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Original scientific article

Irena Zovko Dinković, This email address is being protected from spambots. You need JavaScript enabled to view it.; Filozofski fakultet, Zagreb



In the existing linguistic literature on Slavic languages there are practically no works on existential predicates in the Croatian language. This paper therefore examines some of the existing claims about existentiality and the commonest Croatian existential verbs imati ’to have’ and biti ’to be’, and the negative verb nemati ’to.have.not’. The paper presents an analysis of differences in meaning that sentences with these verbs acquire depending on the various case marking of their arguments, as well as restrictions in word order, imposed by the information structure of existential sentences. It also analyzes existential predicates under negation. Croatian has a dozen verbs which may be used existentially (if we count verbs of perception such as čuti ’hear’, vidjeti ’see’ or osje}ati ’feel’): biti ’be’, imati ’have’, nemati ’have.not’, nedostajati ’miss’, uzmanjkati ’lack’, and nalaziti ’find’. Existentiality as a complex phenomenon often escapes a firm definition but nevertheless we side with those who distinguish existential sentences, which establish the existence of someone or something, from purely locational sentences, which establish the fact that something is located someplace (cf. Clark, 1978; Babby, 1980; Freeze, 1992, and others). Within existential sentences we can further distinguish those denoting absolute, timeless existence from those denoting concrete existentiality. The latter are always associated with a particular location and therefore called locational–existential. Based on Croft’s (1991) diachronic study of the development of verbal negators, Croatian would be classified as type B, since it has a special form of affirmative and negative existential predicate, with the verb imati ’have’, which is different from other verbal negators. However, this is limited to the present tense – existential predicates in the past or future tense are expressed with the verb biti ’be’ and negated with the same verbal negator as other predicates, which is typical of type A. We would therefore consider Croatian to be of the transitory type A ∼ B, which shows synchronic variability. The paper then further analyzes some morphosyntactic and semantic characteristics of existential constructions in Croatian, namely the fact that the difference between existential and non–existential meaning does not lie entirely in the opposition between the nominative and the genitive case, but in the interrelation of word order, case marking and information structure. Many authors (cf. Clark, 1978; Babby, 1980; Ziv, 1982; Arutjunova, 1997; and others) think that the difference between existential and non–existential sentences is reflected in the word order: existential sentences have Loc–V–NP word order, whereas purely locative sentences have the NP–V–Loc word order. The reason for this is the claim that in existential sentences both the NP and the verb belong to the rheme, while location is the theme. Word order in existential sentences is also tightly connected to the notion of definiteness or indefiniteness of the NP. The basic principle is that a definite NP comes sentence–initial whereas the indefinite NP comes sentence–final. The prototypical existential word order is also valid for Croatian but Croatian allows many digressions from this rule: NPs that are morphologically or lexically marked as indefinite need not be sentence–final, and definite NPs need not be themes nor come in the initial position. A sentence that has a NP–V–Loc word order may be interpreted as existential if the NP is in the genitive case, or as locational if the NP is in the nominative case. Thus this paper goes against a widely accepted claim by Babby (1980, 2000) that existential sentence are rheme–only sentences, and proves that genitive NPs can be thematic and sentence–initial, in which case they carry a particular semantic implication. We believe that the interpretation of existential sentences strongly depends upon the linguistic and situational context and support the claim of Borschev and Partee (2002), who say that semantics influences the choice of existential / impersonal sentence, while syntax is the mediator through which this difference is reflected in grammar. We also side with those who claim that location, whether explicit or implicit in the sentence, is a semantically obligatory part of existential constructions (cf. Borschev i Partee, 1998, 2002; Sgall et al., 1986: 202; Dahl, 1969: 38; and others), and that every existential construction contains an existential quantifier, which in turn in Croatian triggers the genitive case on the NP.We can therefore single out several basic features typical of existential and locative–existential sentences: the use of an existential verb; the indefinitess of the NP which is typically, but not always, found in sentence–final, rhematic position and which is subjectless and impersonal; explicit or implicit location, and existential quantification. These features are not fixed but subject to different interpretations, depending on the context and the speaker’s communicative intention.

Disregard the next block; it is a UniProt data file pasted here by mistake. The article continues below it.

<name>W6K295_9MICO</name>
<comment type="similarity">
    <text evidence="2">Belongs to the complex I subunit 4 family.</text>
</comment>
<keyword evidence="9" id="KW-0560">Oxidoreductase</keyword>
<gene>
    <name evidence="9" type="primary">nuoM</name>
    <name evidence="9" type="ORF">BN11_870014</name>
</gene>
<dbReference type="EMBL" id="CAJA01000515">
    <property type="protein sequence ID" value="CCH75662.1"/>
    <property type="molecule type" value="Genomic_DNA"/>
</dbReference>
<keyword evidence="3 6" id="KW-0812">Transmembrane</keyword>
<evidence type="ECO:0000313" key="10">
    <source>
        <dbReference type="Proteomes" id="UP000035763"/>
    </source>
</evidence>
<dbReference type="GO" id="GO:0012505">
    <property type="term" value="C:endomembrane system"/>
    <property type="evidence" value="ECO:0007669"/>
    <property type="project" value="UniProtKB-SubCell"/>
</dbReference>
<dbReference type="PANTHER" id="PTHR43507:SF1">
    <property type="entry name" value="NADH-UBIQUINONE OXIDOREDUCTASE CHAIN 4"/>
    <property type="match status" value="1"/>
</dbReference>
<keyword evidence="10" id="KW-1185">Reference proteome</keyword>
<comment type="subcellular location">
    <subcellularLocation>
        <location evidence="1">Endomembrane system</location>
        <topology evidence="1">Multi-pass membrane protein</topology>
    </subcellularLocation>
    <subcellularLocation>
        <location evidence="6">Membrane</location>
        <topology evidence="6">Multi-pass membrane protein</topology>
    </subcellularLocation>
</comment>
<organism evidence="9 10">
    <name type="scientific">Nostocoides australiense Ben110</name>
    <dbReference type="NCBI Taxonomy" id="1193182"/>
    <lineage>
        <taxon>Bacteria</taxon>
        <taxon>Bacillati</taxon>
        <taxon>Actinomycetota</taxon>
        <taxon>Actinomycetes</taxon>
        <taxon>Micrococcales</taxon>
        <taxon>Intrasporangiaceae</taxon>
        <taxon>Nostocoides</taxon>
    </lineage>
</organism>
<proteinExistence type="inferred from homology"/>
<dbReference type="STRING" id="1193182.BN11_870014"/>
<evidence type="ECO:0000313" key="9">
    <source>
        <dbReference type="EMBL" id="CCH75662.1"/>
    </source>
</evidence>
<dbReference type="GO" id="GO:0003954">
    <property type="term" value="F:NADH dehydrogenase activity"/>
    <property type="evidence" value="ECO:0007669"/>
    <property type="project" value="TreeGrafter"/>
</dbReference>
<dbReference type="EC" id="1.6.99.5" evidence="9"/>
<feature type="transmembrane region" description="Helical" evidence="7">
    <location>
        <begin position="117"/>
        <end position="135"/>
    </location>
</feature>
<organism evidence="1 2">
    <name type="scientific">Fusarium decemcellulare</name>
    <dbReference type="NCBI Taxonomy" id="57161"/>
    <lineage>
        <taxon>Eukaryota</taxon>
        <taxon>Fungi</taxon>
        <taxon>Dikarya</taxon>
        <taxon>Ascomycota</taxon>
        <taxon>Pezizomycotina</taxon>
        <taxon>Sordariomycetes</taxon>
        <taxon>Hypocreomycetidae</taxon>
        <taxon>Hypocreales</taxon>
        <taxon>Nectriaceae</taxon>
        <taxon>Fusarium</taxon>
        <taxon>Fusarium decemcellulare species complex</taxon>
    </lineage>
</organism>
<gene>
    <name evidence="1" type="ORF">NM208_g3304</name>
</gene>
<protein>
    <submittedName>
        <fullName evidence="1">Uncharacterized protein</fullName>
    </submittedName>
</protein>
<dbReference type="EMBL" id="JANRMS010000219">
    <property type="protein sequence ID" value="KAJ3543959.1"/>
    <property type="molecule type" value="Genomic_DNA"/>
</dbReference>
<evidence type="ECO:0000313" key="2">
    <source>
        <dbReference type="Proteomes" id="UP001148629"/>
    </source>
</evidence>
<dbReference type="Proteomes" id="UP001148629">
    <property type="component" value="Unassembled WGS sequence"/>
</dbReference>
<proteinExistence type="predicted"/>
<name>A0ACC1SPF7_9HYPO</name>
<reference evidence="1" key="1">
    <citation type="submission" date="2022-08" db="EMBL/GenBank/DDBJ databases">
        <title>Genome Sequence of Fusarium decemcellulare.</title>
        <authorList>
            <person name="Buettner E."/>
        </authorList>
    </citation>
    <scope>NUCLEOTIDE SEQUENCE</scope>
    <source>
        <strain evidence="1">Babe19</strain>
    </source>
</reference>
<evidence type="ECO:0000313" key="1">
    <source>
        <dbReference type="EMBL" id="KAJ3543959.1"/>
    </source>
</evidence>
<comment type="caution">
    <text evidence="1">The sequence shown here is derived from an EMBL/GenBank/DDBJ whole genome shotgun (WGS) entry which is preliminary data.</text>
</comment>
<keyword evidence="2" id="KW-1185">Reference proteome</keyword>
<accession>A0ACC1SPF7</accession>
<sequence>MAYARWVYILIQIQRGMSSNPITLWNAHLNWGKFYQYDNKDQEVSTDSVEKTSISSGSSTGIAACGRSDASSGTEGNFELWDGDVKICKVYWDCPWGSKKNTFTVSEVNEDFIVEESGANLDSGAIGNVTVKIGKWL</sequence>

existential verbs; genitive; negation; Croatian language

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